• Management's desired range for dividends paid -- 40% to 50% of free cash flow -- means that after 2021, dividends might only rise in linewith free cash flow growth -- as in 2021, the ratio is forecast to be 49.4%.

In other words, the outlook for dividend growth in the next five to seven years is moderate at best.

Margin pressure building

There is no guarantee that Emerson Electric will hit its earnings and free cash flow targets in the future. In common with other industrial stalwarts like General Electric Company (NYSE: GE) and Rockwell Automation Inc. (NYSE: ROK), Emerson has seen its oil-and-gas-related revenue disappoint in 2016. All three are hoping that energy capital spending will bottom in 2017, but it's obviously contingent on energy prices to a large extent.

In addition, on the fourth-quarter earnings call in November, Farr talked of rising cost pressure and said: "[I]n order to hold our margins and improve our profitability next year, we're going to have to come up with more stronger discretionary cost savings, because I think price-cost will be working against us."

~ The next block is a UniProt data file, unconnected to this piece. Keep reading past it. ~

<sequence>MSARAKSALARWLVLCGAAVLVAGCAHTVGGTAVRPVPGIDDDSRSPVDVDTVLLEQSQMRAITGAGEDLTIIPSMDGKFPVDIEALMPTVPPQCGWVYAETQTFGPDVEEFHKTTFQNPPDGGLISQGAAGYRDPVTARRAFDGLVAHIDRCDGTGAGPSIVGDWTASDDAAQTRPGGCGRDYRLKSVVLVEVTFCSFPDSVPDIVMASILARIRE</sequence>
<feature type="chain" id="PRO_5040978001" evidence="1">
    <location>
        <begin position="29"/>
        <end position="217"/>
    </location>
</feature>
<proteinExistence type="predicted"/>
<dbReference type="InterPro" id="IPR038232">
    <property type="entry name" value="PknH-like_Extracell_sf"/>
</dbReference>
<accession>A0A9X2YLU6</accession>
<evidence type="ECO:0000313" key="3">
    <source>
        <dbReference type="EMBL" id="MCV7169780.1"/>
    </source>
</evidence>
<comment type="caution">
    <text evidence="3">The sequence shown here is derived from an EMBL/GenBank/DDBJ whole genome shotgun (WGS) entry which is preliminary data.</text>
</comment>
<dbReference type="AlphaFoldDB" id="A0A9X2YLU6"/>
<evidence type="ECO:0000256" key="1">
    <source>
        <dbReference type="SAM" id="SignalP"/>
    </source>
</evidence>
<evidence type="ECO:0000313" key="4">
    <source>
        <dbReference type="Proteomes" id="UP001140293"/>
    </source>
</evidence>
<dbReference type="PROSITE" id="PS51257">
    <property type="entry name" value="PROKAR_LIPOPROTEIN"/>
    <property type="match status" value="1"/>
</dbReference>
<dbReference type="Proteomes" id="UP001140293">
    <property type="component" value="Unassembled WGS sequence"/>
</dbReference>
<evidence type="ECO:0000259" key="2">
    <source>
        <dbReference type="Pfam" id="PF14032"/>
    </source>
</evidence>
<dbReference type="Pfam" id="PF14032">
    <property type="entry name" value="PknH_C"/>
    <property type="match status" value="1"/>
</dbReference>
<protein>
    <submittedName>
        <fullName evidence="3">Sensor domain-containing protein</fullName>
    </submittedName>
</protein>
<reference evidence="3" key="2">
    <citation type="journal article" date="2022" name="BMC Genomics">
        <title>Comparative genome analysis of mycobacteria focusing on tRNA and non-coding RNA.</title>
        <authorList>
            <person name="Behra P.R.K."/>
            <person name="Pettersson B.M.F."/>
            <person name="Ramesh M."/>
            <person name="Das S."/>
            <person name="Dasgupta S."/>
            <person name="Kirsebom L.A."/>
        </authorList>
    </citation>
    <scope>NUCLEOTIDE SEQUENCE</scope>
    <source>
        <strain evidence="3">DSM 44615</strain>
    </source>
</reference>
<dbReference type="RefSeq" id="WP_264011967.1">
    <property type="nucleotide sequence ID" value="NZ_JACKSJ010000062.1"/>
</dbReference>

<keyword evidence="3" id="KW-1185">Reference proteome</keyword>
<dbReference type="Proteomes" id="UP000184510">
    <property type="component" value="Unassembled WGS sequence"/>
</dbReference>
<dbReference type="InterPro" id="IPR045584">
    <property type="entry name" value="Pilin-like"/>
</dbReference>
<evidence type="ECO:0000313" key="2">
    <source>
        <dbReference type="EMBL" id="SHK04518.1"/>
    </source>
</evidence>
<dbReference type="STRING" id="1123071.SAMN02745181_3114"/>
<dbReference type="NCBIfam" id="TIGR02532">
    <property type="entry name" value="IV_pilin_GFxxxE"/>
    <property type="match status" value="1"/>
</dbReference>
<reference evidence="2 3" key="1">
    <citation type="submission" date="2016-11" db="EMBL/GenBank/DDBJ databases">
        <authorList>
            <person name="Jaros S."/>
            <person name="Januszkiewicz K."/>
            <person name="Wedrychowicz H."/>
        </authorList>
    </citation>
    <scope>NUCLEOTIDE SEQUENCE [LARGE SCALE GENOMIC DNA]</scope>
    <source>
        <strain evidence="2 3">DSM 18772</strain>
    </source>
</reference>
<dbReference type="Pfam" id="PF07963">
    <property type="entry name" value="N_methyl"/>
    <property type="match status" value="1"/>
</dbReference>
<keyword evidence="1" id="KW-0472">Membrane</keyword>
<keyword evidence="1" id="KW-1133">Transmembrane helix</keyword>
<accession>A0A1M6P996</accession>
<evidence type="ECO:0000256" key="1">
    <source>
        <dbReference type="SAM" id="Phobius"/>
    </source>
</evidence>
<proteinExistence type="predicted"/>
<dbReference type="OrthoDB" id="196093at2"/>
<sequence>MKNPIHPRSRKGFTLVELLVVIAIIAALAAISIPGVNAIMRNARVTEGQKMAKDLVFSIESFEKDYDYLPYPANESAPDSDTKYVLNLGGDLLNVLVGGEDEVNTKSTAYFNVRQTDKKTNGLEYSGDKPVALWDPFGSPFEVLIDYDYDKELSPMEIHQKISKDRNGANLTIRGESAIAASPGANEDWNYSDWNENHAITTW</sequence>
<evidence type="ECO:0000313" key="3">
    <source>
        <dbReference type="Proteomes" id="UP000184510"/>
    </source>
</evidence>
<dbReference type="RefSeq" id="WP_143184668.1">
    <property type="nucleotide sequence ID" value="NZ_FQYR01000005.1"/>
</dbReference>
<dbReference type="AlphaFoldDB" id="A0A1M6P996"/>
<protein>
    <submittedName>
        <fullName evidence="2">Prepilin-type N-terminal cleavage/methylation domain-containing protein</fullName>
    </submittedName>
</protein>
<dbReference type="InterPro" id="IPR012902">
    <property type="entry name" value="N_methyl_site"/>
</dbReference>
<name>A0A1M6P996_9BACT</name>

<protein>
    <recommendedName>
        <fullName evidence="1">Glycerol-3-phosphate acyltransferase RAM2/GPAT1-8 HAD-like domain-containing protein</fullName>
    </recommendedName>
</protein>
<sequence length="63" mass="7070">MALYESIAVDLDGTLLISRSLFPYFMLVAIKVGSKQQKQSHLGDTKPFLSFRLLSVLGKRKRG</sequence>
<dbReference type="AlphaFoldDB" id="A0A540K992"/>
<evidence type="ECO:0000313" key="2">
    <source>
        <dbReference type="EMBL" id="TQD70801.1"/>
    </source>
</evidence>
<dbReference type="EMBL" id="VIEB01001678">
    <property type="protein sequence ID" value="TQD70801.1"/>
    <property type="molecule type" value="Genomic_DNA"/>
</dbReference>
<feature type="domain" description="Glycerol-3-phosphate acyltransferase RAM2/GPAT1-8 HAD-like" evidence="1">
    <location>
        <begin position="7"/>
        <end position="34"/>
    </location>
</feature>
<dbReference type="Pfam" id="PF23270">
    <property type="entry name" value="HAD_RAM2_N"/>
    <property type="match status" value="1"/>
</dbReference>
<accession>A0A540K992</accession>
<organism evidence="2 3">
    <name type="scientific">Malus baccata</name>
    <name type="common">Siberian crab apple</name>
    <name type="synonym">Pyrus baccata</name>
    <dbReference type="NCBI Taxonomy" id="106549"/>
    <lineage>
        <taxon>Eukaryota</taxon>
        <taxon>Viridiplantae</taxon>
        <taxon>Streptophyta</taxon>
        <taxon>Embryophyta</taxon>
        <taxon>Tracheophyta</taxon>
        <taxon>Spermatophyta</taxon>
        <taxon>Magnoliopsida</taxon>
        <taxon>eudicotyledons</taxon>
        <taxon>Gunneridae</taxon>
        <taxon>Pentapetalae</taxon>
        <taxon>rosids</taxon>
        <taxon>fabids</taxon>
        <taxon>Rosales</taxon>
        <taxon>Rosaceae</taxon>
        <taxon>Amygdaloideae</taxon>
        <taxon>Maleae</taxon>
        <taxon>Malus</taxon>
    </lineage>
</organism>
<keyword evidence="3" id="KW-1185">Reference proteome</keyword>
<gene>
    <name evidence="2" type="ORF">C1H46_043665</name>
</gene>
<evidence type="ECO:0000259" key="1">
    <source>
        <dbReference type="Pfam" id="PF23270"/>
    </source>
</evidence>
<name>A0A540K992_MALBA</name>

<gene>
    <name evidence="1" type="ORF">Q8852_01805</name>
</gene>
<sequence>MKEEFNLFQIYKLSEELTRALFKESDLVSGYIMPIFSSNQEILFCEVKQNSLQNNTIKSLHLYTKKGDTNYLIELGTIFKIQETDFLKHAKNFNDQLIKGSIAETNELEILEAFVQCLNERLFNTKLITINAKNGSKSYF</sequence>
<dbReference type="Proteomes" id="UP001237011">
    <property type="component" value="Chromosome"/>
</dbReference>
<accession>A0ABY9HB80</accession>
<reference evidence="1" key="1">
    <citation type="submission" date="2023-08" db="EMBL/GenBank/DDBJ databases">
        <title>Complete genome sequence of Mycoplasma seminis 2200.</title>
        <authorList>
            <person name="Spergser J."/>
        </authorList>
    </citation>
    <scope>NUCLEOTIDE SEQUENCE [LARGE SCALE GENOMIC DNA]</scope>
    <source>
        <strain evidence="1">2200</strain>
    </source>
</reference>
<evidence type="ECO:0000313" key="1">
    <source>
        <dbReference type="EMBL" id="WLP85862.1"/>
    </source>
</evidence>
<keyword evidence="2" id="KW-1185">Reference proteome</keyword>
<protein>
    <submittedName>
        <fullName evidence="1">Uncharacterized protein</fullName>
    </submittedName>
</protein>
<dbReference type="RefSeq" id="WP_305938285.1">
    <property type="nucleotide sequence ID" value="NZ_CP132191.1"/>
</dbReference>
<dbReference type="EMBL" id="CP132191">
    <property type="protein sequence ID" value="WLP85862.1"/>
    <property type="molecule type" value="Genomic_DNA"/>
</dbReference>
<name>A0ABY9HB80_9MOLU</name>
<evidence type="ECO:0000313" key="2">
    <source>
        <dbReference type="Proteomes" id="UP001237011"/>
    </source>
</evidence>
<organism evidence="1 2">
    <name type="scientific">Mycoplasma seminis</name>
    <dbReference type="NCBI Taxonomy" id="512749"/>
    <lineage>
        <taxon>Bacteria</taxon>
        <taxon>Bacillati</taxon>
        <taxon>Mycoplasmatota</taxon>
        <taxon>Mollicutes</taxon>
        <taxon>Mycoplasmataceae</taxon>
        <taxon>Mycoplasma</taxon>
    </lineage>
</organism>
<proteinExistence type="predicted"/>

Acquisitions can help

On a positive note, the divestitures will give management more financial firepower to make acquisitions. The acquisition of Pentair PLC's (NYSE: PNR) valves and controls business for $3.15 billion is a demonstration of management's confidence in capital spending in resources industries -- General Electric Company is doing a similar thing by merging its oil and gas business with Baker Hughes -- and it may prove the right time to invest in core end markets.